Winter Sowing Progress Report
By Tamara Premo, Extension Master Gardener
Now that the weather is getting warmer (well somewhat warmer), I thought I’d give you an update on my winter sown seeds. I only planted half as many milk jugs this year, because I’m focusing on developing my flower beds and cutting back on some veggies. I’ll have to get those at the Farmers Market. Below is a picture of what I’ve done this winter, mostly planted in early March.
In the next photo you can see that I’ve used several sizes of milk jugs and some clear plastic orange juice containers. Personally, I think the clear plastic containers work better since they get more sunlight. Also those pill containers tied to each jug contain the seed packet. They are waterproof and I don’t have to worry about my permanent ink pen washing off during the winter…like it did last year. (I had to wait for some jugs to start blooming because I had no idea what was planted!)
As May starts to get closer I start checking my jugs every other day, mostly to make sure they don’t dry out, and to see if anything is sprouting. This is my favorite part of winter sowing. Yesterday I had 11 jugs with sprouts. The photo below is one of my Bachelor Buttons, always the first to sprout. Some other varieties that are showing are Dwarf Morning Glories, Zinnias, China Asters, Penstemon and some Speedwell seeds I harvested from my plants last year.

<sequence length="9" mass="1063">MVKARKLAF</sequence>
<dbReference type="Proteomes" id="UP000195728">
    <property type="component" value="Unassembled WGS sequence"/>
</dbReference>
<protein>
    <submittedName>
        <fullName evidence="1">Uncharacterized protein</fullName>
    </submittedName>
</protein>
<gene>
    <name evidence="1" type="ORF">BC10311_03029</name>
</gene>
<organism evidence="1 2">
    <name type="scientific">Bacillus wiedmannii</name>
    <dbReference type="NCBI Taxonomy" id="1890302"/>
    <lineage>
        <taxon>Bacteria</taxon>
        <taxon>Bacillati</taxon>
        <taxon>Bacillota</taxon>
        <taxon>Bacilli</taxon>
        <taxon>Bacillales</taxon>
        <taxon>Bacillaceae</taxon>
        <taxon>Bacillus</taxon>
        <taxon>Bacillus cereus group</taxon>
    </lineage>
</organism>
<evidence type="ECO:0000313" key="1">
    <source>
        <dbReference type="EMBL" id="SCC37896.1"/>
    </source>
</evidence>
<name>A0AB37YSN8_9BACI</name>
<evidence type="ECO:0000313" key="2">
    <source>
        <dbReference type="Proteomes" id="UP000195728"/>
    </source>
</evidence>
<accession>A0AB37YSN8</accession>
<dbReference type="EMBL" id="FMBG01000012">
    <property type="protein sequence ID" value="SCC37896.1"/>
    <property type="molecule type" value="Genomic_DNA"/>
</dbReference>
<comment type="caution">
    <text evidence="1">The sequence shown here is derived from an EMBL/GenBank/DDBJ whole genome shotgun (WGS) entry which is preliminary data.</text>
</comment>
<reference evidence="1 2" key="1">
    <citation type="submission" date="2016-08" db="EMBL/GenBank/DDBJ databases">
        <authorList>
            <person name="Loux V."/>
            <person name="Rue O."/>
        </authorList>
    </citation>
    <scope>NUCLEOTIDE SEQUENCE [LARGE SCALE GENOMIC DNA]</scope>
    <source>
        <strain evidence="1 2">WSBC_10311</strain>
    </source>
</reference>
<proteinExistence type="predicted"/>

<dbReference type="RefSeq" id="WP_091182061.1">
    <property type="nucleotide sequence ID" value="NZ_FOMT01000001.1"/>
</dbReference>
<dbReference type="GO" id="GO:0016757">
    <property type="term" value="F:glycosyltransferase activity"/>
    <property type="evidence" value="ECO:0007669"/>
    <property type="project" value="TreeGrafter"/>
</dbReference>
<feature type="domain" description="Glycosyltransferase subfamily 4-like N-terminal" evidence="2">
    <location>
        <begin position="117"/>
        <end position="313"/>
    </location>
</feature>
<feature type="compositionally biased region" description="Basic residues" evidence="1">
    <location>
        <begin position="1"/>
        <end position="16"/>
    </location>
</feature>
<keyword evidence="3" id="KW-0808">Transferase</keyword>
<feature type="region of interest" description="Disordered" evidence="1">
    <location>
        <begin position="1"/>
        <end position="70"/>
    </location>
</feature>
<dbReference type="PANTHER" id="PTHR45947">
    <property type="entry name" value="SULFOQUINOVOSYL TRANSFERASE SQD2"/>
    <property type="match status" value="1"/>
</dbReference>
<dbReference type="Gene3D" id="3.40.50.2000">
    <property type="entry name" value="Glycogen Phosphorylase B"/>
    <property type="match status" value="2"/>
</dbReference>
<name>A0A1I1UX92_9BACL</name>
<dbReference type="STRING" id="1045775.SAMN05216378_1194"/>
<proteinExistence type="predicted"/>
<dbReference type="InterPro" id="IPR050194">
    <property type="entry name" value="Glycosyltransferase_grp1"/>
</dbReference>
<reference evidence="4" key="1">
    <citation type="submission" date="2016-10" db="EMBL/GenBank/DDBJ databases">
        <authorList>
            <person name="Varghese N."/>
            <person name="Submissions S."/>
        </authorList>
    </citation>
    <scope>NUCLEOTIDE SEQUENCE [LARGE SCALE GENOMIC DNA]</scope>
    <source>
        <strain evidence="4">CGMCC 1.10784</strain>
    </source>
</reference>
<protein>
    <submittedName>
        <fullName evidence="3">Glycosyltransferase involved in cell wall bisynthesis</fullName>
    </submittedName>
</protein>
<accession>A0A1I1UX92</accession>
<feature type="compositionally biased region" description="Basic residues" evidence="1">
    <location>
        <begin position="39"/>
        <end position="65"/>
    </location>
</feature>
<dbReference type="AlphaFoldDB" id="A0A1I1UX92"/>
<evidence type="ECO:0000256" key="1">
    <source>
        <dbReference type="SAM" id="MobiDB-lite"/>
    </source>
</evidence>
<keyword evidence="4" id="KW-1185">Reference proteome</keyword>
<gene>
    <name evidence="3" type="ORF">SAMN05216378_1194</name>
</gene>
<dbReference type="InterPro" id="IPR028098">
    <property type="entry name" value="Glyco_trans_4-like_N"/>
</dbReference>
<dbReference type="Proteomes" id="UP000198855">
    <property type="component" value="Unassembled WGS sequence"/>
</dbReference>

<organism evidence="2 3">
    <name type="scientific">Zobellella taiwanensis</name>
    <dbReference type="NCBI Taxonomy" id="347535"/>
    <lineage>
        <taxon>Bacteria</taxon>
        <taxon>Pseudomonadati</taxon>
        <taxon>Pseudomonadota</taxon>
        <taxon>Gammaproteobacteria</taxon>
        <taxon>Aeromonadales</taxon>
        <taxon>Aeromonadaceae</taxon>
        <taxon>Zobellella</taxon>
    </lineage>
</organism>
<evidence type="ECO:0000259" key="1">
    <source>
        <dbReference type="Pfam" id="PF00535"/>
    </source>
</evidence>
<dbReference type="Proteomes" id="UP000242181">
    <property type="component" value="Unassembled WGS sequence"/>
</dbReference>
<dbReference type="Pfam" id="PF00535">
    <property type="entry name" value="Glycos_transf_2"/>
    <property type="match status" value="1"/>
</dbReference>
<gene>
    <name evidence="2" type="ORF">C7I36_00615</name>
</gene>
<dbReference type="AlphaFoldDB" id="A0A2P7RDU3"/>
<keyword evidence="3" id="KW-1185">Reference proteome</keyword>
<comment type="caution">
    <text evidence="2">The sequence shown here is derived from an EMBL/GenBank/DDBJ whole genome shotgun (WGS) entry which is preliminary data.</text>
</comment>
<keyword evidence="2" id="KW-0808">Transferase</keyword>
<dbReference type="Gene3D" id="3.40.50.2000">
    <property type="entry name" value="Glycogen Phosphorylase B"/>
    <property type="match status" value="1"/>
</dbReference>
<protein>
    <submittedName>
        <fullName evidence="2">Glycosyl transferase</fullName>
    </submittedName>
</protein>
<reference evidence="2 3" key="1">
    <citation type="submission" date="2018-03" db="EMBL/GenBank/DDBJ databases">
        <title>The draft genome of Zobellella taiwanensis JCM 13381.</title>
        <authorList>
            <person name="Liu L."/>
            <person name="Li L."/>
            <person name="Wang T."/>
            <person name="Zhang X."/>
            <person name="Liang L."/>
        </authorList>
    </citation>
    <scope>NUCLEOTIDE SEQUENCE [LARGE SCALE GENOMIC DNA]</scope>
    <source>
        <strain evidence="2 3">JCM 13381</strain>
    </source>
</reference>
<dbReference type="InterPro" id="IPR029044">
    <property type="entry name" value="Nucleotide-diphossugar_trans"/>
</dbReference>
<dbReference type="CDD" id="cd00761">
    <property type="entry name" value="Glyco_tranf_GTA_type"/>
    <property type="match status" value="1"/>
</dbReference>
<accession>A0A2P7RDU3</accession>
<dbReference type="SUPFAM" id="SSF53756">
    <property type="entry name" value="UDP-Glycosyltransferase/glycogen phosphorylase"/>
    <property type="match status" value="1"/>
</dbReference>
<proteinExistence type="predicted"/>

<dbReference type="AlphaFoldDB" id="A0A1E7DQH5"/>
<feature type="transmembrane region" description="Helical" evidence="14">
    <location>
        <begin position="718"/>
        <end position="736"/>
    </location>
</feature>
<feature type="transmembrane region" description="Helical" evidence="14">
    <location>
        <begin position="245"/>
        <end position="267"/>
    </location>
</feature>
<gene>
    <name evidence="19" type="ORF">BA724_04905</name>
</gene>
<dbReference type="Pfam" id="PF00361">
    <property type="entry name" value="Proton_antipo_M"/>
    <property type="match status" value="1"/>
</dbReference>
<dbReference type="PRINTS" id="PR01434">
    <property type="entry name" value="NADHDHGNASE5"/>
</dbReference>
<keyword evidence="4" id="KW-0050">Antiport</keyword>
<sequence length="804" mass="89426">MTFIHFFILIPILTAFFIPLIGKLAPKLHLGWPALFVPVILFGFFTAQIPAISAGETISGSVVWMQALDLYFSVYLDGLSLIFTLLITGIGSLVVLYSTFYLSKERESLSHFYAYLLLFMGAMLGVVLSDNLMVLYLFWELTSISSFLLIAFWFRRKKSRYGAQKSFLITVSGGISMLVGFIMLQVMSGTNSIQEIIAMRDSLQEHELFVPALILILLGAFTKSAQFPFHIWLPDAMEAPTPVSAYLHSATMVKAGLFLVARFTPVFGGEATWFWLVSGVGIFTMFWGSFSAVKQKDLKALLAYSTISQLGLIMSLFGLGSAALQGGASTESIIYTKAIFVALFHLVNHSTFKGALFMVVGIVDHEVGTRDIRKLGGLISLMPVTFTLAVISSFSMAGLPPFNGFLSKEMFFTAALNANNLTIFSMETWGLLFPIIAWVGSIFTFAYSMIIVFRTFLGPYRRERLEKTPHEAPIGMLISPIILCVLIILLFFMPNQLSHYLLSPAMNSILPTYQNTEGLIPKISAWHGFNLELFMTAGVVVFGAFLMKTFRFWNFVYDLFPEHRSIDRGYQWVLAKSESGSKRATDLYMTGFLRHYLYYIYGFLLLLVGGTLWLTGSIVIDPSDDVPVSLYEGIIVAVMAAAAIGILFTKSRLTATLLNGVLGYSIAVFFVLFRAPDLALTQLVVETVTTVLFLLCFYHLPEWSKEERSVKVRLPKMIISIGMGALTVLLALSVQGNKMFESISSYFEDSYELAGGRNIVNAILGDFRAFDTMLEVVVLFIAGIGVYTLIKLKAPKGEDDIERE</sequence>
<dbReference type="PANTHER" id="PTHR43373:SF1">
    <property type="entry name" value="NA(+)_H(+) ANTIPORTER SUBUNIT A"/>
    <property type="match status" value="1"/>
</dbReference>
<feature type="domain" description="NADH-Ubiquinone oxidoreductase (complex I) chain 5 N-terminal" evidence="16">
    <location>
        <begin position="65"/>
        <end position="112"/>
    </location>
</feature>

I noticed that my soil was dry on top but the soil in the bottom of the jugs was still damp. We’ve had several windy days and no snow or rain to keep things wet. I just took my gallon sprayer jug and gently sprayed the top of the soil in each jug. You might think that the seedlings would die with our nights below freezing, but the jugs act as mini greenhouses and everything was fine when I checked them today.To illustrate how effective this system is, the next photo is my Agastache -Autumn Sunset. I grew it as an annual last year because I live in Zone 4b. It didn’t start sprouting until late July so it never flowered. And I never got it into the ground! So this plant lived in this jug all winter and to my great surprise it’s coming back and I’m thinking it will be a perennial for my garden. My point in telling you this, is sometimes you will think nothing is going to happen with your seeds, but trust me they will germinate when it’s right for them. Two years ago I planted pink lavender and never saw a seedling all season. I kept them watered and kept them with my seedlings for next season and sure enough, they germinated and are growing well in my flower beds.
Tomorrow I will start my vegetables (shallots, bunching onions, cabbage, zucchini, and squashes). Unlike some perennials that need a period of freezing and thawing (stratification), I start these veggies now to get a jump start on my growing season. By the time the last week in May gets here (my time to plant) the plants will be about 5” or 6” tall. If you have an empty milk jug and some seeds, try this method, it’s not too late.